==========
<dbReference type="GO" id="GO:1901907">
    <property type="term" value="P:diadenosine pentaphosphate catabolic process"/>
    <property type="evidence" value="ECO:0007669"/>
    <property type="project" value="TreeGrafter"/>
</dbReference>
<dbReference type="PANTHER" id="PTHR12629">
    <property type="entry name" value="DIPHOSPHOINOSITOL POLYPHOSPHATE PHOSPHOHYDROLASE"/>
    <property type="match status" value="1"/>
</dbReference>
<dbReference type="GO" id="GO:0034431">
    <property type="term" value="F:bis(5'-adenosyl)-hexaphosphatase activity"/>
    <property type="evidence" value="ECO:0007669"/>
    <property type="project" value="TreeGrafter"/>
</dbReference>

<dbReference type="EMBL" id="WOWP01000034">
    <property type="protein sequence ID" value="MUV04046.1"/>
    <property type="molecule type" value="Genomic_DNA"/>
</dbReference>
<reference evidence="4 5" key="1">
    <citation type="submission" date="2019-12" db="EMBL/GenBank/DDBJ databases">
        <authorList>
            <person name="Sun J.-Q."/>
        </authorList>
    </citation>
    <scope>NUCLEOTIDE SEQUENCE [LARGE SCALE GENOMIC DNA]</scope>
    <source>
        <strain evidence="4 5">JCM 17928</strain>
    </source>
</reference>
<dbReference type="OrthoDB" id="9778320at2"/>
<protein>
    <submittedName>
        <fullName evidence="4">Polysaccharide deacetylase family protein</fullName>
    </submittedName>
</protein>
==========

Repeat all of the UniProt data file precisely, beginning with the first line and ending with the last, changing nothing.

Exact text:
<dbReference type="GO" id="GO:1901907">
    <property type="term" value="P:diadenosine pentaphosphate catabolic process"/>
    <property type="evidence" value="ECO:0007669"/>
    <property type="project" value="TreeGrafter"/>
</dbReference>
<dbReference type="PANTHER" id="PTHR12629">
    <property type="entry name" value="DIPHOSPHOINOSITOL POLYPHOSPHATE PHOSPHOHYDROLASE"/>
    <property type="match status" value="1"/>
</dbReference>
<dbReference type="GO" id="GO:0034431">
    <property type="term" value="F:bis(5'-adenosyl)-hexaphosphatase activity"/>
    <property type="evidence" value="ECO:0007669"/>
    <property type="project" value="TreeGrafter"/>
</dbReference>

<dbReference type="EMBL" id="WOWP01000034">
    <property type="protein sequence ID" value="MUV04046.1"/>
    <property type="molecule type" value="Genomic_DNA"/>
</dbReference>
<reference evidence="4 5" key="1">
    <citation type="submission" date="2019-12" db="EMBL/GenBank/DDBJ databases">
        <authorList>
            <person name="Sun J.-Q."/>
        </authorList>
    </citation>
    <scope>NUCLEOTIDE SEQUENCE [LARGE SCALE GENOMIC DNA]</scope>
    <source>
        <strain evidence="4 5">JCM 17928</strain>
    </source>
</reference>
<dbReference type="OrthoDB" id="9778320at2"/>
<protein>
    <submittedName>
        <fullName evidence="4">Polysaccharide deacetylase family protein</fullName>
    </submittedName>
</protein>